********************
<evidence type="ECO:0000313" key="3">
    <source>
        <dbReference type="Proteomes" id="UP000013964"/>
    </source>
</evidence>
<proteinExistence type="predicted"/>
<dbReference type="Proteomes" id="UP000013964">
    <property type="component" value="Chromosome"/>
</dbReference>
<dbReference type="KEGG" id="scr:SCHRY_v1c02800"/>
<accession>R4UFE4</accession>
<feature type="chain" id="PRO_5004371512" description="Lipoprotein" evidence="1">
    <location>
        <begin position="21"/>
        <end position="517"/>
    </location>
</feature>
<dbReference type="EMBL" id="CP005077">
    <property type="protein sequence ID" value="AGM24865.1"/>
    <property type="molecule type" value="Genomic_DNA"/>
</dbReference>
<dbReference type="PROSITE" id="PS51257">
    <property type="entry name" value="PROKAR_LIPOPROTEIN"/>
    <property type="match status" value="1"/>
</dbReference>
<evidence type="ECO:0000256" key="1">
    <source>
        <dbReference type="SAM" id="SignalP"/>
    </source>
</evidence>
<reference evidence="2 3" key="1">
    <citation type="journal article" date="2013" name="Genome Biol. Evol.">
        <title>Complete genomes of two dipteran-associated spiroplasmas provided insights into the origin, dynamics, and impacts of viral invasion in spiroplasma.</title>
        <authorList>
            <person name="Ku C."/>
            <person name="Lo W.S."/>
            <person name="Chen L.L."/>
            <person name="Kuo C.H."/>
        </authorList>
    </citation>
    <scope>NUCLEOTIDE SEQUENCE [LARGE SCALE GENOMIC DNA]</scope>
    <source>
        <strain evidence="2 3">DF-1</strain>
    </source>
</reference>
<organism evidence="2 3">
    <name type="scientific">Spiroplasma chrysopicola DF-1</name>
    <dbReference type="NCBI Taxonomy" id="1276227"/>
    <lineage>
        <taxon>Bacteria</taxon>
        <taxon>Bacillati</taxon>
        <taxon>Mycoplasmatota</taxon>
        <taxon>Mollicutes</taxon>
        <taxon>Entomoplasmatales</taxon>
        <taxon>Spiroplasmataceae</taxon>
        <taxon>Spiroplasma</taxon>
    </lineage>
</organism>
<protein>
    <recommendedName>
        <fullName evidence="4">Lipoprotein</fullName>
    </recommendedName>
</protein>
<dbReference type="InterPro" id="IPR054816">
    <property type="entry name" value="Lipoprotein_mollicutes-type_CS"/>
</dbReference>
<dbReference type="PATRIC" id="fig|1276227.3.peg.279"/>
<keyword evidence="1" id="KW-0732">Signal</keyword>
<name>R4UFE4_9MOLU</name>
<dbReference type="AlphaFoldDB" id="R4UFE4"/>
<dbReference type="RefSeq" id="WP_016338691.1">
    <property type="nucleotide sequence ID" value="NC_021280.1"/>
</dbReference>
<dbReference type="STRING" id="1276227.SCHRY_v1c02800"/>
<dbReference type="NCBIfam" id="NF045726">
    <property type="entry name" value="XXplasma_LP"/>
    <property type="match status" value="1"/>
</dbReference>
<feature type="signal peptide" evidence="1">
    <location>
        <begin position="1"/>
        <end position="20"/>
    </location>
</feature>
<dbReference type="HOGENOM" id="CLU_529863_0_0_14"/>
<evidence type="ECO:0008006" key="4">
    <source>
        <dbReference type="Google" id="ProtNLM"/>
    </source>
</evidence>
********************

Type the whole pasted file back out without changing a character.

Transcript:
<evidence type="ECO:0000313" key="3">
    <source>
        <dbReference type="Proteomes" id="UP000013964"/>
    </source>
</evidence>
<proteinExistence type="predicted"/>
<dbReference type="Proteomes" id="UP000013964">
    <property type="component" value="Chromosome"/>
</dbReference>
<dbReference type="KEGG" id="scr:SCHRY_v1c02800"/>
<accession>R4UFE4</accession>
<feature type="chain" id="PRO_5004371512" description="Lipoprotein" evidence="1">
    <location>
        <begin position="21"/>
        <end position="517"/>
    </location>
</feature>
<dbReference type="EMBL" id="CP005077">
    <property type="protein sequence ID" value="AGM24865.1"/>
    <property type="molecule type" value="Genomic_DNA"/>
</dbReference>
<dbReference type="PROSITE" id="PS51257">
    <property type="entry name" value="PROKAR_LIPOPROTEIN"/>
    <property type="match status" value="1"/>
</dbReference>
<evidence type="ECO:0000256" key="1">
    <source>
        <dbReference type="SAM" id="SignalP"/>
    </source>
</evidence>
<reference evidence="2 3" key="1">
    <citation type="journal article" date="2013" name="Genome Biol. Evol.">
        <title>Complete genomes of two dipteran-associated spiroplasmas provided insights into the origin, dynamics, and impacts of viral invasion in spiroplasma.</title>
        <authorList>
            <person name="Ku C."/>
            <person name="Lo W.S."/>
            <person name="Chen L.L."/>
            <person name="Kuo C.H."/>
        </authorList>
    </citation>
    <scope>NUCLEOTIDE SEQUENCE [LARGE SCALE GENOMIC DNA]</scope>
    <source>
        <strain evidence="2 3">DF-1</strain>
    </source>
</reference>
<organism evidence="2 3">
    <name type="scientific">Spiroplasma chrysopicola DF-1</name>
    <dbReference type="NCBI Taxonomy" id="1276227"/>
    <lineage>
        <taxon>Bacteria</taxon>
        <taxon>Bacillati</taxon>
        <taxon>Mycoplasmatota</taxon>
        <taxon>Mollicutes</taxon>
        <taxon>Entomoplasmatales</taxon>
        <taxon>Spiroplasmataceae</taxon>
        <taxon>Spiroplasma</taxon>
    </lineage>
</organism>
<protein>
    <recommendedName>
        <fullName evidence="4">Lipoprotein</fullName>
    </recommendedName>
</protein>
<dbReference type="InterPro" id="IPR054816">
    <property type="entry name" value="Lipoprotein_mollicutes-type_CS"/>
</dbReference>
<dbReference type="PATRIC" id="fig|1276227.3.peg.279"/>
<keyword evidence="1" id="KW-0732">Signal</keyword>
<name>R4UFE4_9MOLU</name>
<dbReference type="AlphaFoldDB" id="R4UFE4"/>
<dbReference type="RefSeq" id="WP_016338691.1">
    <property type="nucleotide sequence ID" value="NC_021280.1"/>
</dbReference>
<dbReference type="STRING" id="1276227.SCHRY_v1c02800"/>
<dbReference type="NCBIfam" id="NF045726">
    <property type="entry name" value="XXplasma_LP"/>
    <property type="match status" value="1"/>
</dbReference>
<feature type="signal peptide" evidence="1">
    <location>
        <begin position="1"/>
        <end position="20"/>
    </location>
</feature>
<dbReference type="HOGENOM" id="CLU_529863_0_0_14"/>
<evidence type="ECO:0008006" key="4">
    <source>
        <dbReference type="Google" id="ProtNLM"/>
    </source>
</evidence>